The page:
Summary and Keywords
Qualitative observation is an attempt to view and interpret social worlds by immersing oneself in a particular setting. Observation draws on theoretical assumptions associated with the interpretivist paradigm. Thus, researchers who engage in qualitative observations believe that the world cannot be fully known, but must be interpreted. Observation is one way for researchers to seek to understand and interpret situations based on the social and cultural meanings of those involved. In the field of education, observation can be a meaningful tool for understanding the experiences of teachers, students, caregivers, and administrators.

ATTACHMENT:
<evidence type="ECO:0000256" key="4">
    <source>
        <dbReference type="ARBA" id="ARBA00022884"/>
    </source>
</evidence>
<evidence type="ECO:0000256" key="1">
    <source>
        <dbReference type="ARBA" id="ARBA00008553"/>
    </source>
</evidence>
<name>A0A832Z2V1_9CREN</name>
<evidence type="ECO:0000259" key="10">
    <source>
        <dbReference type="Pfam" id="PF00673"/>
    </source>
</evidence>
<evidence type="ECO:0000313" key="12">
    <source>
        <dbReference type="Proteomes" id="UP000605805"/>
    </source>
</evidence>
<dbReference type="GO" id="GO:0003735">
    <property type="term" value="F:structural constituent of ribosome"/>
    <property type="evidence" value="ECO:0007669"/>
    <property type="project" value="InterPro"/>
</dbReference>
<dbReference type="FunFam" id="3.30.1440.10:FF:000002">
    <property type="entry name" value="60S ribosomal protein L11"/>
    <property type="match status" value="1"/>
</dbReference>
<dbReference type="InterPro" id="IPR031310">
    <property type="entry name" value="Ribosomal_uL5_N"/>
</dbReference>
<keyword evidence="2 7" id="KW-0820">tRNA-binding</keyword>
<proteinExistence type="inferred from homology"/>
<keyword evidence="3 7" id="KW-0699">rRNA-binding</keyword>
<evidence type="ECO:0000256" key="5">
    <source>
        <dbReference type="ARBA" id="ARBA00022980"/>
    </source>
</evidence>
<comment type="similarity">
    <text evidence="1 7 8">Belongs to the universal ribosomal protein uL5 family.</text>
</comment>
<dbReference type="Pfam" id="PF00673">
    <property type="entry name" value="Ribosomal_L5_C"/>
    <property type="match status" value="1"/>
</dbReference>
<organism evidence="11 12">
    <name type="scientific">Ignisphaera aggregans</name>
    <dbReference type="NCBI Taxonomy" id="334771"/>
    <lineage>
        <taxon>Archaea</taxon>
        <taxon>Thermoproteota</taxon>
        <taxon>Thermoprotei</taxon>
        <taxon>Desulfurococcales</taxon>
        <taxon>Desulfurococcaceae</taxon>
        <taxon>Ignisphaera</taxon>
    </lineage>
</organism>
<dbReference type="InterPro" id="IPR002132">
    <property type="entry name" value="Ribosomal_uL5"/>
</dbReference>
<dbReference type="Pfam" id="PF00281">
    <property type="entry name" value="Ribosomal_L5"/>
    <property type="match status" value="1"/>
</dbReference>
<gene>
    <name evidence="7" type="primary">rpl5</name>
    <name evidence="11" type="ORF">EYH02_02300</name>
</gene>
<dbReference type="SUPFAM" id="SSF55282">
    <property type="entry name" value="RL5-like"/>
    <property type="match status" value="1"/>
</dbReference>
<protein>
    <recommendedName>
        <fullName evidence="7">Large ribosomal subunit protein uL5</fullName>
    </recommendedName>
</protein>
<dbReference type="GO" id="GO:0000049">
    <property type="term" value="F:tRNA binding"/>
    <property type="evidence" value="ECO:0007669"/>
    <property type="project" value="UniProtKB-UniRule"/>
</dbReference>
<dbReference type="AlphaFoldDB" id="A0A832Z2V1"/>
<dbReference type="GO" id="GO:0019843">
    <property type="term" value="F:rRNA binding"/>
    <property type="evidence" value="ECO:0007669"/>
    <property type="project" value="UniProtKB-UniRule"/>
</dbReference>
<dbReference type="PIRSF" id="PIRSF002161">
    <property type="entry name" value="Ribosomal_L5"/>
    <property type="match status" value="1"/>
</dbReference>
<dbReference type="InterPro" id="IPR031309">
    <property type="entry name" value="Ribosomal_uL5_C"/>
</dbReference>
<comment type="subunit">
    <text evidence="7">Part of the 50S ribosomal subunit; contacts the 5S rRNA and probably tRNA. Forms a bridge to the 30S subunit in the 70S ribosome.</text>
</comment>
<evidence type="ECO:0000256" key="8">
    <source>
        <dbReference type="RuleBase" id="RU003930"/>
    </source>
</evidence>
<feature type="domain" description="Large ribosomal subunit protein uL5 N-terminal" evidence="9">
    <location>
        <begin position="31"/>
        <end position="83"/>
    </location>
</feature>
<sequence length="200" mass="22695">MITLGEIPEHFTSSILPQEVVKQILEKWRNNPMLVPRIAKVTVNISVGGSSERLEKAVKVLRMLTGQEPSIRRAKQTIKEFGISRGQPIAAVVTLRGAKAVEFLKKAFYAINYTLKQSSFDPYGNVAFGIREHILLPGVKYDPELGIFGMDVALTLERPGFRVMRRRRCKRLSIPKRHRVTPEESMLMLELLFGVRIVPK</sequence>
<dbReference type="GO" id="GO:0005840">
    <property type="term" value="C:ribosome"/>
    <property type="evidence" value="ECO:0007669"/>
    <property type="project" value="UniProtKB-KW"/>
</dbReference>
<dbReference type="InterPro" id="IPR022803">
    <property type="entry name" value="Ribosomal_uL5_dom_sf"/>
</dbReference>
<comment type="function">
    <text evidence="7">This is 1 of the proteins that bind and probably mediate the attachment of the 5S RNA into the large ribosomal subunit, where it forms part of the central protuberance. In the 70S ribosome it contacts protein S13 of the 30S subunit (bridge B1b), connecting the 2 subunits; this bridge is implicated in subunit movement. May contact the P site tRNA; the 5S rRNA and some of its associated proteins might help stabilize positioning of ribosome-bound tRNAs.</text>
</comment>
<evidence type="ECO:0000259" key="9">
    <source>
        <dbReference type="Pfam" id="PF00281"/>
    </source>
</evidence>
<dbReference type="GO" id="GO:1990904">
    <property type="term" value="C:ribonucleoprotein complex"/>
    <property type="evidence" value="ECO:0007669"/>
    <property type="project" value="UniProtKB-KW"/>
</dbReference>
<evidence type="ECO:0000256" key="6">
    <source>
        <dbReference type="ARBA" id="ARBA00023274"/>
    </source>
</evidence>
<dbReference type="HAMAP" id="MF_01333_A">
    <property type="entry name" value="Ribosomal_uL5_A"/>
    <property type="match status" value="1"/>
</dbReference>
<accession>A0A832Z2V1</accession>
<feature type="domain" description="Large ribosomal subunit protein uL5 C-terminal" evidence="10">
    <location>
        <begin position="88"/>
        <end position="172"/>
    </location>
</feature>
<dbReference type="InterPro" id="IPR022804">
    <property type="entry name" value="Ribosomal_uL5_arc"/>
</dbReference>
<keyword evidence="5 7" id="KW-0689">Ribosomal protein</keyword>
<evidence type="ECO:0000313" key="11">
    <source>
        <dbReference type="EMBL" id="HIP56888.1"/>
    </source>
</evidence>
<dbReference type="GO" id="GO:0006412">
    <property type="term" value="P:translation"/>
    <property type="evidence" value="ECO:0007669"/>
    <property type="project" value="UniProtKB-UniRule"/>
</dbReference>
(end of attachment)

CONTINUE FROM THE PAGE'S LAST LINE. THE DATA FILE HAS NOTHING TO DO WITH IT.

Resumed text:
Rigorous qualitative research is long-term, and demands in-depth engagement in the field. In general, the research process is cyclical, with the researcher(s) moving through three domains: prior-to-field, in-field, and post- or inter-field. Prior to entering the field, the researcher(s) examine their assumptions about research as well as their own biases, and obtain approval from an Institutional Review Board. This is also the time when researcher(s) make decisions about how data will be collected. Upon entering the field of study, the researcher(s) work to establish rapport with participants, take detailed “jottings,” and record their own feelings or preliminary impressions alongside these quick notes. After leaving an observation, the researcher(s) should expand jottings into extended field notes that include significant detail. This should be completed no later than 48 hours after the observation, to preserve recall. At this point, the researcher may return to the field to collect additional data. Focus should move from observation to analysis when the researcher(s) feel that they have reached theoretical data saturation.
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